Objective Clear information is essential to properly determine preference in medical intervention. In neovascular age-related macular degeneration, patients need to understand the balance of risk and benefit of anti-vascular endothelial growth factor (VEGF) treatment. This balance is altered by the number of injections administered.
Methods Natural frequencies, displayed as pictographically as icon arrays, are used to show material outcomes from the MARINA and HARBOR (12 months) trials. We also calculated the number needed to treat (NNT) and number needed to harm (NNH).
Results MARINA 24-month data show the absolute risk reduction is 37% and the NNT is 3; meaning for one patient to benefit three need to be treated.
12 months’ HARBOR data show that compared with as-needed treatment, scheduled monthly injection treatment increases the number of patients achieving a better visual outcome. The number of patients suffering harm is also increased by the additional injections.
Conclusion Displaying MARINA and HARBOR trial data as natural frequencies, with numbers needed to treat and harm, communicates complimentary information on the positive and negative aspects of anti-VEGF treatment.
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What is already known about this subject?
Intravitreal anti-vascular endothelial growth factor is an effective treatment for neovascular age-related macular degeneration.
What are the new findings?
Restating landmark publications as natural frequencies enhances appreciation of the balance of risks and benefits; specifically that although more injections provide better visual outcomes, risk also increases. The risks may well come to exceed benefit earlier than is currently appreciated.
How might these results change the focus of research or clinical practice?
Authors of these and other publications should consider reviewing their data to more precisely delineate the balance of risk and benefit.
The Montgomery decision says, the ‘doctor is under a duty to inform the patient of the material risks inherent in the treatment,’ any change in the balance of risk and benefit with repeated injections is material and patients need to understand if, how and when this balance changes.
Neovascular age-related macular degeneration (nv-AMD) or wet AMD can be considered as an acute exacerbation of an underlying chronic disease state: dry AMD. nv-AMD affects only 10% of all AMD sufferers but is disproportionately disabling. Vision is lost as a result of abnormal, leaky blood vessel development, which damages the macula.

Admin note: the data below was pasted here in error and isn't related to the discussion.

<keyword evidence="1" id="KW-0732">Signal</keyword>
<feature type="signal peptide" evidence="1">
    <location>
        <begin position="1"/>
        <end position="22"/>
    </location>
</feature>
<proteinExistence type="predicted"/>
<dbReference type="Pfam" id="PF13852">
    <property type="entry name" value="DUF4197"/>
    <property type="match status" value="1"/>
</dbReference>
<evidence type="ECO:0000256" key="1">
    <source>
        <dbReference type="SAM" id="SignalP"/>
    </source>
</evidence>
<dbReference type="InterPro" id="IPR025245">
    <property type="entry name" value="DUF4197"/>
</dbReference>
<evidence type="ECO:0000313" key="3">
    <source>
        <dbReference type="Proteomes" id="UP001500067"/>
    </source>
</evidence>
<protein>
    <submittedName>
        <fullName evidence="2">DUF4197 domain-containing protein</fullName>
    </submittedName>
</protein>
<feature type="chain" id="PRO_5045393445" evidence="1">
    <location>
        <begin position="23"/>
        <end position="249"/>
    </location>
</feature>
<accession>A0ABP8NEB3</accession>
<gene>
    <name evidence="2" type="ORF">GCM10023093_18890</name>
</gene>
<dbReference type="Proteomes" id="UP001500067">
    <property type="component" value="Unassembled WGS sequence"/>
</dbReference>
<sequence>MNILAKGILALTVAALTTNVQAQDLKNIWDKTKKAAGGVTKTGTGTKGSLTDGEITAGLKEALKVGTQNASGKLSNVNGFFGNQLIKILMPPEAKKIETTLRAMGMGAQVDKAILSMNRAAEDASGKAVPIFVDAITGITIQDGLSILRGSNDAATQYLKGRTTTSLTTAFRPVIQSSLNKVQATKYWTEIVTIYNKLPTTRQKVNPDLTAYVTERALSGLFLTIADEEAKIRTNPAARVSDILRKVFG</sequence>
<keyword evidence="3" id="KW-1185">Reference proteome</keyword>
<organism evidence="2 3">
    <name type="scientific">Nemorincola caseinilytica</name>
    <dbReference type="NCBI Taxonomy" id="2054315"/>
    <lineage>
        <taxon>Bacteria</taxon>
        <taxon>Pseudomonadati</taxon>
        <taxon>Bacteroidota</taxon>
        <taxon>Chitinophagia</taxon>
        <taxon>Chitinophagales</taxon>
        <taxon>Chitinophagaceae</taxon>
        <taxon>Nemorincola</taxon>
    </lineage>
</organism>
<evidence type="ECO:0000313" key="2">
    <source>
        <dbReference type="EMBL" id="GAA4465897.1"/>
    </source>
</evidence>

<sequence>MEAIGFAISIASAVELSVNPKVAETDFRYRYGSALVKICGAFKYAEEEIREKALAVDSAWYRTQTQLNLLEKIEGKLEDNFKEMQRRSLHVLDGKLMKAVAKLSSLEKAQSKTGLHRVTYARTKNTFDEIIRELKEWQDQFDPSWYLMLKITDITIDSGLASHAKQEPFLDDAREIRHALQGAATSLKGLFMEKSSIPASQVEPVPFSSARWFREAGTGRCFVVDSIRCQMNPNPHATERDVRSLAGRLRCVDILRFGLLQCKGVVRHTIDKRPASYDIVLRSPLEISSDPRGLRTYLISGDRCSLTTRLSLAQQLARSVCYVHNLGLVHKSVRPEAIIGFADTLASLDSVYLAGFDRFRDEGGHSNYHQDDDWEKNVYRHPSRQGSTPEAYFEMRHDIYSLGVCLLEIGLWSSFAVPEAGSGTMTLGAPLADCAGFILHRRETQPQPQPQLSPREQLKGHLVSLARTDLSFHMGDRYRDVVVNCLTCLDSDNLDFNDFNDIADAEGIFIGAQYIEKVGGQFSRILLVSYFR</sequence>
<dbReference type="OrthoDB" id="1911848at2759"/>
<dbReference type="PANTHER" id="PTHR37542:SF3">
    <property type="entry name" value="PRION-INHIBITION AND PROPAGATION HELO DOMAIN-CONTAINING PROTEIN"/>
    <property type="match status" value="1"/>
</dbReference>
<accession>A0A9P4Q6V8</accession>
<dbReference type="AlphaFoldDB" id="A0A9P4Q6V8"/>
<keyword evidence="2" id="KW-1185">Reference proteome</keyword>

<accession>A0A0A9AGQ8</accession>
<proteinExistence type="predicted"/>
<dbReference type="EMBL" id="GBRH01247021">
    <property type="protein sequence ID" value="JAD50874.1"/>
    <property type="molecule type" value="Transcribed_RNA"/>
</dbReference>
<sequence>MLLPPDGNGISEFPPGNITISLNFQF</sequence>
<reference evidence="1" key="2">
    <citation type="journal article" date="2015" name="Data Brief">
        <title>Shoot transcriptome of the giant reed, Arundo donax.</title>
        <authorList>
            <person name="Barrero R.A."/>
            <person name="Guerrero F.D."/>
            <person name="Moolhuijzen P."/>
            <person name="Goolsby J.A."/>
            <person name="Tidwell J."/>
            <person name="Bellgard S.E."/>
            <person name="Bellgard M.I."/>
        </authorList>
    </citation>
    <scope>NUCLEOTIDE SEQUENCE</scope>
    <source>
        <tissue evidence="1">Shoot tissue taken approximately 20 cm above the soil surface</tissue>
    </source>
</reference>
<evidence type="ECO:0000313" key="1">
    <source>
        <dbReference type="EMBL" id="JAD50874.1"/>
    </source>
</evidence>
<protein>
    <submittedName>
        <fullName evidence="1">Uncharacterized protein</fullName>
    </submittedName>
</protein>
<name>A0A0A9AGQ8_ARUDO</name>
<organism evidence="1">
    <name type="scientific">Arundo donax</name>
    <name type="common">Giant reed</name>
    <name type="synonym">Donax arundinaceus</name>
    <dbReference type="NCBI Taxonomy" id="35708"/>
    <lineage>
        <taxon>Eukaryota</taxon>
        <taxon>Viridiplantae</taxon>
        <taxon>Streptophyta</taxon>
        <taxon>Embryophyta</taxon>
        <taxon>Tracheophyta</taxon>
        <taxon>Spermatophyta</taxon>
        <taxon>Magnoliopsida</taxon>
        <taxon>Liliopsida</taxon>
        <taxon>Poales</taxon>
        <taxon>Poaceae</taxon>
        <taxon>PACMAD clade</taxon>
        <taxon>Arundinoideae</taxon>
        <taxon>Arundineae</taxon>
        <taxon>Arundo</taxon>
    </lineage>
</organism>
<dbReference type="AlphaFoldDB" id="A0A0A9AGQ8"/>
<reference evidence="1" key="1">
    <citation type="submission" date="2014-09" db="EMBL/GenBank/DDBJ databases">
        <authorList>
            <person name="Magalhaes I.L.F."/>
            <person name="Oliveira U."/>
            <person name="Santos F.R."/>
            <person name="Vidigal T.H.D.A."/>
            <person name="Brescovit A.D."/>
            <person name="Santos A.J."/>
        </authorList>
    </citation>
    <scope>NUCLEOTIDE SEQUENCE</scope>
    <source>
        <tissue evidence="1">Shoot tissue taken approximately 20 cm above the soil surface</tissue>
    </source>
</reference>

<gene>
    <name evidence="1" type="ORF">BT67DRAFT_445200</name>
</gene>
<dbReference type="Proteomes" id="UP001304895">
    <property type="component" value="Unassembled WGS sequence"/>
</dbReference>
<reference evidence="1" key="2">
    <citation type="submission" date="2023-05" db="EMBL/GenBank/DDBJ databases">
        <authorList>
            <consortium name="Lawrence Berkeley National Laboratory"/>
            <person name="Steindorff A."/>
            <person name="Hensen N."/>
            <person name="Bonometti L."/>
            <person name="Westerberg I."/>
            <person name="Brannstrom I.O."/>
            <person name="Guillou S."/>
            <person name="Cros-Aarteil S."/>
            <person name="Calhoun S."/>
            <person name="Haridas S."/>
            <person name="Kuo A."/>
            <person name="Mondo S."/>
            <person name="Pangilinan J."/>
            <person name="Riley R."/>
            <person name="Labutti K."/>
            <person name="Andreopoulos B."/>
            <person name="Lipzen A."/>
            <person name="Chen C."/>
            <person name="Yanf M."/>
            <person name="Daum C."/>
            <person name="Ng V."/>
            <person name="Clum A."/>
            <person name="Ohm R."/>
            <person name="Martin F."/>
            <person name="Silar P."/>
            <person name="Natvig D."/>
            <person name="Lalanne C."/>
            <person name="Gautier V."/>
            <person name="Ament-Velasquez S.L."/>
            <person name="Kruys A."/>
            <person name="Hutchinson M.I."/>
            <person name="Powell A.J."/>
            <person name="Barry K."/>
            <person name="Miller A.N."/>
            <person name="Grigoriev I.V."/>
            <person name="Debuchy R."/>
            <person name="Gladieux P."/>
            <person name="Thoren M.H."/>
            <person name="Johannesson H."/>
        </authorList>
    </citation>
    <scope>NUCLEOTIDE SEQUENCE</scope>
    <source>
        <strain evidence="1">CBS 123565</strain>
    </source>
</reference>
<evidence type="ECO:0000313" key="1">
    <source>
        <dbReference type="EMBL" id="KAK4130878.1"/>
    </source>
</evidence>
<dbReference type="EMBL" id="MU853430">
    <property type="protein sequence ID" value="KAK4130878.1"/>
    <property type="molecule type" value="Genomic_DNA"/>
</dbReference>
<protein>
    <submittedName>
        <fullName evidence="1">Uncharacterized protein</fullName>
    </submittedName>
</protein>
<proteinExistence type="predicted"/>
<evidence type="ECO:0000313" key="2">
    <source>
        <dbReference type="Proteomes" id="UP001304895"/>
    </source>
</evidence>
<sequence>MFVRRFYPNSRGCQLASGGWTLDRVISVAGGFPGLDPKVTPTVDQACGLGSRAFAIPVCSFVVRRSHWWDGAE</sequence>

Bevacizumab (Avastin), ranibizumab (Lucentis) and aflibercept (Eylea) are available treatment options, delivered as intravitreal injections. These drugs block vascular endothelial growth factor (VEGF) and stop the new blood vessel from growing and leaking, but do not benefit the underlying dry AMD. The National Institute for Health and Care Excellence website features ranibizumab (Lucentis) in AMD pharmacological treatments,1 with the comment that there are ‘…no clinically significant differences in effectiveness and safety is between the different anti-VEGF treatments.’ For this reason, we confine our consideration of risks and benefits to ranibizumab (Lucentis).
Accessible information on the risks and benefits may be confusing for patients considering anti-VEGF treatment, possibly due to the way the information entered the public domain. The New York Times first reported successful treatment for nv-AMD with anti-VEGF on 19 July 2005; ‘Genentech Says Drug Restores Vision,’2 the report detailed ‘Lucentis restored patients' vision …(with) …an average gain of seven letters …compared with a 10.5-letter loss for …placebo.’ Ranibizumab (Lucentis) was not commercially available at that time but ophthalmologists in the USA and the UK had already begun using bevacizumab (Avastin—ranibizumab’s parent molecule) ‘off-label’3 to treat nv-AMD from about 2005.